The fact that the Authority is “live” and operating should put pressure on all parties to agree on a statutory framework for its operations. In the absence of a statutory framework, the Authority might overreach and unilaterally take on responsibilities and tasks that are currently performed by the security agencies, while the security establishment might make life very difficult for the Authority by refusing to cooperate. In addition to the costs of continued statutory vacuum, one could expect pressure from Prime Minister Netanyahu, who has made cybersecurity a top priority, to resolve the current impasse.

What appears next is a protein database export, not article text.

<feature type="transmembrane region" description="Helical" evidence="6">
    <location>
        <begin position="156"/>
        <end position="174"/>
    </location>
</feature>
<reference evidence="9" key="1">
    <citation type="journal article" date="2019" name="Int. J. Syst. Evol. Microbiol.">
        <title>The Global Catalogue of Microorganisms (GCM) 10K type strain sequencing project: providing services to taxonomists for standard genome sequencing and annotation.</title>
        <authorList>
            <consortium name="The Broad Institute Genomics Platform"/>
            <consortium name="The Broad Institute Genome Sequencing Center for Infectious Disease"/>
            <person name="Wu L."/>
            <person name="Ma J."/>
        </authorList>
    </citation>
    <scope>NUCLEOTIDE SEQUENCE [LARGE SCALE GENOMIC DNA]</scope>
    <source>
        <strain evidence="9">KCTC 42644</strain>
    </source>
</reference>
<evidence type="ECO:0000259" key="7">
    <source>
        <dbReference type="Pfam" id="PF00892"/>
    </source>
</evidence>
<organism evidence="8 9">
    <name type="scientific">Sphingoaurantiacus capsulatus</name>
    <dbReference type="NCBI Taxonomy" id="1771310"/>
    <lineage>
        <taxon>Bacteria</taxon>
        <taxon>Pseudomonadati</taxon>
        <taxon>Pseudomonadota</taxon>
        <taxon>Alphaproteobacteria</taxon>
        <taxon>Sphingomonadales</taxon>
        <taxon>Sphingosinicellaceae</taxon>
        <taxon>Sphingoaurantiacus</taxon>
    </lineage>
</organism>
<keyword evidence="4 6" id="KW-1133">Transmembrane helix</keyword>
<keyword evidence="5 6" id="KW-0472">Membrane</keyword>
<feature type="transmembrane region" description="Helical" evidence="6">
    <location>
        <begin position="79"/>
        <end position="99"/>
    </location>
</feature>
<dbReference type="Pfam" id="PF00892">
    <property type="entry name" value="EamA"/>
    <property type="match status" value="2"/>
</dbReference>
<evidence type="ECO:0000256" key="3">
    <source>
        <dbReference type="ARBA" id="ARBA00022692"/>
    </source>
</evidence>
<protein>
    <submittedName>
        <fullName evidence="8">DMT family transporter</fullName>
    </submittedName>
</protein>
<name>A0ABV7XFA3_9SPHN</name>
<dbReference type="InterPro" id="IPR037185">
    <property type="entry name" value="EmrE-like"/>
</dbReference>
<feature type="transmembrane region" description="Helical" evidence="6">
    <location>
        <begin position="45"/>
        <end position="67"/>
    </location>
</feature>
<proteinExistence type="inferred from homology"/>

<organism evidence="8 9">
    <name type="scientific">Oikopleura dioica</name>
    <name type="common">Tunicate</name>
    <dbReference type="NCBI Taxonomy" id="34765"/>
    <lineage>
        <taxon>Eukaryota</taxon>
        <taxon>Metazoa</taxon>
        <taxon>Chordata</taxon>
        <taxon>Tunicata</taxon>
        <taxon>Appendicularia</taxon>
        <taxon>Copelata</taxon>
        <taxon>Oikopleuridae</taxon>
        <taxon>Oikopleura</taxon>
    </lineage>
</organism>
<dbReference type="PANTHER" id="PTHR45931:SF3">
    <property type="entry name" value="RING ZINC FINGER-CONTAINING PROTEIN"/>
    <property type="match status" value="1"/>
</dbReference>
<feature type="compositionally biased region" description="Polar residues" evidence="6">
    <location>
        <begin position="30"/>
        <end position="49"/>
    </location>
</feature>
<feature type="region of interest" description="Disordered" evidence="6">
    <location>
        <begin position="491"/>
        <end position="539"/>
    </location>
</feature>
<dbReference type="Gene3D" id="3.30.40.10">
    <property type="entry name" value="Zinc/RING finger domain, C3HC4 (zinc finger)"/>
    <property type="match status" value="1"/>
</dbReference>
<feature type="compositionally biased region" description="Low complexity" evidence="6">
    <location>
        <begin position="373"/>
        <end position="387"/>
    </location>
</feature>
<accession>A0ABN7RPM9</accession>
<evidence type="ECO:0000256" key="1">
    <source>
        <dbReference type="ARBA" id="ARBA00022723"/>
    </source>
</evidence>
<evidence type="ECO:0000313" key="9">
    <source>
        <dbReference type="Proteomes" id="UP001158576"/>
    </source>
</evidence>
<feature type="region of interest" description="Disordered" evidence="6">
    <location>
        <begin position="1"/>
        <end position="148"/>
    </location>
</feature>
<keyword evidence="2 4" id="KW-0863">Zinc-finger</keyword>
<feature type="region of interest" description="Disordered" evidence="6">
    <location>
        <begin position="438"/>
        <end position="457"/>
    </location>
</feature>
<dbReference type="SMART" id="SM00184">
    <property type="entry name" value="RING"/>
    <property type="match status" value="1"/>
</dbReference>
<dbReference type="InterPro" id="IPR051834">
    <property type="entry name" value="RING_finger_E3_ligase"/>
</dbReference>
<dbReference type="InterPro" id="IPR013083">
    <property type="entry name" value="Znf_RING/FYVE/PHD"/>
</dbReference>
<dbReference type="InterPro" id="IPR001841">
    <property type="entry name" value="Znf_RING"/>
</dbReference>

Elena Chachko is the inaugural Rappaport Fellow at Harvard Law School. She is also an academic fellow at the Miller Institute for Global Challenges and the Law at Berkeley Law School. Elena’s scholarship at the intersection of administrative law, foreign relations law, national security law and international law has been published or is forthcoming in the California Law Review, the Georgetown Law Journal, the Stanford Technology Law Review, the Yale Journal of International Law, and the American Journal of International Law Unbound, among other publications. It has won several awards, including the 2020 Mike Lewis Prize for national security law scholarship, the Harvard Law School Irving Oberman constitutional law writing prize, and the Harvard Law School Mancini writing prize. Elena previously held fellowships at the University of Pennsylvania’s Perry World House, the Harvard Kennedy School’s Belfer Center, and the Harvard Weatherhead Center. She received her doctoral degree from Harvard Law School. Prior to her doctoral studies, Elena clerked for Chief Justice Asher D. Grunis on the Supreme Court of Israel. She has also worked at the United Nations Office of Counterterrorism and the Israeli Ministry of Foreign Affairs, where she focused on arms control and non-proliferation of weapons of mass destruction.